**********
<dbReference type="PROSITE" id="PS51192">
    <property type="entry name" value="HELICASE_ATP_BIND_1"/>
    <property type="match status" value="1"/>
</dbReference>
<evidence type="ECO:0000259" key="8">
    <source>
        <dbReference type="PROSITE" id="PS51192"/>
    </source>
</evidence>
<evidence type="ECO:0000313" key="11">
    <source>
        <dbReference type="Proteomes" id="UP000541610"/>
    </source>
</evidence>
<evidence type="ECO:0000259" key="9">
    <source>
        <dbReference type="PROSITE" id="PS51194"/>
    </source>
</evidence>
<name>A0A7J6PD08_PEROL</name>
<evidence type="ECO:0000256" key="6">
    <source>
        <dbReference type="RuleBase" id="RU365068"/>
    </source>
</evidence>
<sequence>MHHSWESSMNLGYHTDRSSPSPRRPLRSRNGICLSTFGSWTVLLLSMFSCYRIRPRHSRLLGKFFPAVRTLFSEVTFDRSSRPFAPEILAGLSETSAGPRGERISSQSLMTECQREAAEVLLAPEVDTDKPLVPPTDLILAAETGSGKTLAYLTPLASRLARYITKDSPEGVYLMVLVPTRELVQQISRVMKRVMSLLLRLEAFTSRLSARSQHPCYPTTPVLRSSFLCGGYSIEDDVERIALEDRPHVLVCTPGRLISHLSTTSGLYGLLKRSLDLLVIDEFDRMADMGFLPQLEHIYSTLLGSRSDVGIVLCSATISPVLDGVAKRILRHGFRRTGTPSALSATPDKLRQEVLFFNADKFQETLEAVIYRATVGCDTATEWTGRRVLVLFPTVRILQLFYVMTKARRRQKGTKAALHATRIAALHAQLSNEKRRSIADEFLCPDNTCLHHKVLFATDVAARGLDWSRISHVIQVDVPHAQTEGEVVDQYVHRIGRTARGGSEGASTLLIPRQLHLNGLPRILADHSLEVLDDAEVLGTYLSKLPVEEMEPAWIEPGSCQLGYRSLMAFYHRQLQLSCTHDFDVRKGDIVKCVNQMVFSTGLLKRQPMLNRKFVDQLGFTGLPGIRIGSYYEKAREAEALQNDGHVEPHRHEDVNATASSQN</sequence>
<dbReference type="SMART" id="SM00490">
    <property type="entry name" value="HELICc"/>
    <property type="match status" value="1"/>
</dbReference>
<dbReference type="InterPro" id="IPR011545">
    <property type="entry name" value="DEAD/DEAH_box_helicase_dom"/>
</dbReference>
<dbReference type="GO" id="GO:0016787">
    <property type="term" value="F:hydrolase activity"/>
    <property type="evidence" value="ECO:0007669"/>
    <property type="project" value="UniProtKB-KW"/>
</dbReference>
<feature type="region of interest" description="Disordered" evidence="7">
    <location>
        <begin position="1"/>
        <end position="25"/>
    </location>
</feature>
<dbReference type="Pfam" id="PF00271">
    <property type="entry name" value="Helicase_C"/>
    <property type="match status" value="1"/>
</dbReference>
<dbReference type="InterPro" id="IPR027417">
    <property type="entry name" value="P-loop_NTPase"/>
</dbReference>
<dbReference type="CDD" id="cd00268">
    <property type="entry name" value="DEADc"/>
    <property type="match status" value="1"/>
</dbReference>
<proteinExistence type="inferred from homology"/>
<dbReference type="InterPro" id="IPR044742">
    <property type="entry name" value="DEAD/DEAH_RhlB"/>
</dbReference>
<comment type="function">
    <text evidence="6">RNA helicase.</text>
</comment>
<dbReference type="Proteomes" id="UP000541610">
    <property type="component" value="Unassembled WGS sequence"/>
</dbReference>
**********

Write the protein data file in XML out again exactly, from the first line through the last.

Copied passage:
<dbReference type="PROSITE" id="PS51192">
    <property type="entry name" value="HELICASE_ATP_BIND_1"/>
    <property type="match status" value="1"/>
</dbReference>
<evidence type="ECO:0000259" key="8">
    <source>
        <dbReference type="PROSITE" id="PS51192"/>
    </source>
</evidence>
<evidence type="ECO:0000313" key="11">
    <source>
        <dbReference type="Proteomes" id="UP000541610"/>
    </source>
</evidence>
<evidence type="ECO:0000259" key="9">
    <source>
        <dbReference type="PROSITE" id="PS51194"/>
    </source>
</evidence>
<name>A0A7J6PD08_PEROL</name>
<evidence type="ECO:0000256" key="6">
    <source>
        <dbReference type="RuleBase" id="RU365068"/>
    </source>
</evidence>
<sequence>MHHSWESSMNLGYHTDRSSPSPRRPLRSRNGICLSTFGSWTVLLLSMFSCYRIRPRHSRLLGKFFPAVRTLFSEVTFDRSSRPFAPEILAGLSETSAGPRGERISSQSLMTECQREAAEVLLAPEVDTDKPLVPPTDLILAAETGSGKTLAYLTPLASRLARYITKDSPEGVYLMVLVPTRELVQQISRVMKRVMSLLLRLEAFTSRLSARSQHPCYPTTPVLRSSFLCGGYSIEDDVERIALEDRPHVLVCTPGRLISHLSTTSGLYGLLKRSLDLLVIDEFDRMADMGFLPQLEHIYSTLLGSRSDVGIVLCSATISPVLDGVAKRILRHGFRRTGTPSALSATPDKLRQEVLFFNADKFQETLEAVIYRATVGCDTATEWTGRRVLVLFPTVRILQLFYVMTKARRRQKGTKAALHATRIAALHAQLSNEKRRSIADEFLCPDNTCLHHKVLFATDVAARGLDWSRISHVIQVDVPHAQTEGEVVDQYVHRIGRTARGGSEGASTLLIPRQLHLNGLPRILADHSLEVLDDAEVLGTYLSKLPVEEMEPAWIEPGSCQLGYRSLMAFYHRQLQLSCTHDFDVRKGDIVKCVNQMVFSTGLLKRQPMLNRKFVDQLGFTGLPGIRIGSYYEKAREAEALQNDGHVEPHRHEDVNATASSQN</sequence>
<dbReference type="SMART" id="SM00490">
    <property type="entry name" value="HELICc"/>
    <property type="match status" value="1"/>
</dbReference>
<dbReference type="InterPro" id="IPR011545">
    <property type="entry name" value="DEAD/DEAH_box_helicase_dom"/>
</dbReference>
<dbReference type="GO" id="GO:0016787">
    <property type="term" value="F:hydrolase activity"/>
    <property type="evidence" value="ECO:0007669"/>
    <property type="project" value="UniProtKB-KW"/>
</dbReference>
<feature type="region of interest" description="Disordered" evidence="7">
    <location>
        <begin position="1"/>
        <end position="25"/>
    </location>
</feature>
<dbReference type="Pfam" id="PF00271">
    <property type="entry name" value="Helicase_C"/>
    <property type="match status" value="1"/>
</dbReference>
<dbReference type="InterPro" id="IPR027417">
    <property type="entry name" value="P-loop_NTPase"/>
</dbReference>
<dbReference type="CDD" id="cd00268">
    <property type="entry name" value="DEADc"/>
    <property type="match status" value="1"/>
</dbReference>
<proteinExistence type="inferred from homology"/>
<dbReference type="InterPro" id="IPR044742">
    <property type="entry name" value="DEAD/DEAH_RhlB"/>
</dbReference>
<comment type="function">
    <text evidence="6">RNA helicase.</text>
</comment>
<dbReference type="Proteomes" id="UP000541610">
    <property type="component" value="Unassembled WGS sequence"/>
</dbReference>